He’d always been in charge of the household finances, so she had no idea until it was too late, and the bailiffs started calling.

As she’d never managed household finances, I got people round to help her with debt management, benefits checks, and balancing household books. I also supported her to better manage her husband’s dementia.

She feels so much more confident now that she knows how to control the finances and better support her husband, which makes me feel incredibly proud.

It's so rewarding to help people through their hardest times, changing their lives in big and small ways.

I love my job because it feels worthwhile, and I feel privileged that people trust me with intimate details of their lives.

Because I want to repay their trust, I enjoy making extra effort to get them the help they need.

How you can help

People with dementia will remember how you made them feel. The smallest actions can make a huge difference, and everyone has a role to play in enhancing life for people affected by dementia.

Whether that’s donating to organisations like Alzheimer’s Society, doing work like mine, or visiting a loved one with dementia – we can all do so much to make life better for people affected by this condition.

Donate to help fund our services

Your support today could make sure no one faces dementia alone, especially during a financially challenging winter.



Juan Linares. I live in Victorville California. what struck me about your story is something I can not find anyone that actually does a job like yours. there are no places were a person with dementia and the care giver can get together and socialize. What you do is commendable and I applauded your dedication and work. maybe someday there will be people here that will be able to do it.
Juan. I live down in Temecula CA and I take my MIL who has dementia to the Senior Center to socialize and have lunch. They have activities too. Check to see if there is a community center or senior center for you and your loved one
Hi I am a dementia buddy for a GP practice where I work My role involves phoning patient/carer to see how things are going and if there's anything I can help them with.Sometimes just a shoulder to lean on can help. My own dear Mum had dementia and sadly died 24th November. This will be our first Christmas without her.Mum has left a huge void which can never be replaced. The last three years my family and Ihave greived for the mum that we lost to this dreadful illness.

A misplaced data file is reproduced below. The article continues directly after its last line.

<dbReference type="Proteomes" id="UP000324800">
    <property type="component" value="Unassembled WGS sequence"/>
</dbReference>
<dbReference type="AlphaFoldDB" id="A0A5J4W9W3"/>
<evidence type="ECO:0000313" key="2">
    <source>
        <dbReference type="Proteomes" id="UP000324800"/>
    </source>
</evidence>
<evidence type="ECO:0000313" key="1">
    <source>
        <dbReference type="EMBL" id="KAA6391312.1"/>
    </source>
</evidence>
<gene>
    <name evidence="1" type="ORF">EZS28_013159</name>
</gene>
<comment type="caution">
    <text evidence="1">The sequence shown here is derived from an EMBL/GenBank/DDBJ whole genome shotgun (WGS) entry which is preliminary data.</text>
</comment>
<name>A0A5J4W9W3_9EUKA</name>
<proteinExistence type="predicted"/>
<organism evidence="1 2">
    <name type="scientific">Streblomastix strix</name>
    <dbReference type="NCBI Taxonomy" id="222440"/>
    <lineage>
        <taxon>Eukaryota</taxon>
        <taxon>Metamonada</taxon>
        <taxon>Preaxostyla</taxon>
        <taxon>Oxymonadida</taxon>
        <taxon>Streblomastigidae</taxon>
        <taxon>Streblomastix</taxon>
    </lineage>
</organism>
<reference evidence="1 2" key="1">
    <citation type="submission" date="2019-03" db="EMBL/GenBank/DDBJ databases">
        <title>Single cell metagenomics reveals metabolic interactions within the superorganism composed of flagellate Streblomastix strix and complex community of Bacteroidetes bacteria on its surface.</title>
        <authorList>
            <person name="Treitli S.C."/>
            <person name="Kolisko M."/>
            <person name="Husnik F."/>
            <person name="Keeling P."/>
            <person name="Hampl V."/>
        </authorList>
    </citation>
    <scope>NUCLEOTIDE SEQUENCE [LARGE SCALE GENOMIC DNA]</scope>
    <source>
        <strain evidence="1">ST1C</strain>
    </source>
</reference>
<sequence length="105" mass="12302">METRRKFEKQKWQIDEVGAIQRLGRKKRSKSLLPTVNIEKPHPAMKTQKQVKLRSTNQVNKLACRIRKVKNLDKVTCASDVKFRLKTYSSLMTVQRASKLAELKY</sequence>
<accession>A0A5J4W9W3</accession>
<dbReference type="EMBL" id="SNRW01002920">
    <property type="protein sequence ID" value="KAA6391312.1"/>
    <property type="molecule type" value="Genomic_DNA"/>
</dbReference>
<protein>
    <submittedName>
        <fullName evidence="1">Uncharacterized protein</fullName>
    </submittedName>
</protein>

Excellent article, it’s nice to know there’s good people out there for those in need.
Thank you Hazel,you helped my husband and I when we were starting on this journey... It is so nice to be able to put a lovely face the the voice we got over the telephone..
Good afternoon, I'm a adult nursing student at Bournemouth University. We are doing a Service Improvement Project in groups, with students from across the Health and Social Services department. We have to think of an idea and produce an academic poster and do a group presentation on the SIP. As a SIP idea, I wonder if it's possible to propose making short collections of public information films - grouping together maybe 6 or 10 individual films which could be saved as a file and used to show patients with dementia, to stimulate and entertain them, using footage they recognize from years ago. We decided to go with the dementia/older people films idea or using a collection of still photos of things that'll stimulate reminisces, like a silver cross pram, and adding music. This project is 'in theory' and won't be put into hospitals, care or residential homes at this stage. I have searched on the Dementia UK and Alzheimer's UK but I could not find any research done on this subject. please would you mind to let me know if this is a good idea for our project? I'm waiting for your reply. Thank you for your time.

Hi Mihaela,

Thank you for getting in touch, and apologies for our delayed response. 

The research project you propose is an interesting one. You might want to think carefully about the outcomes of the study/using the films and how you will measure the outcomes to see if it is effective.

To look to see if any research has already been done in this area, I’d recommend searching the database PubMed: https://pubmed.ncbi.nlm.nih.gov/

This may help inform the design of your study.

We hope this helps.

Alzheimer's Society research team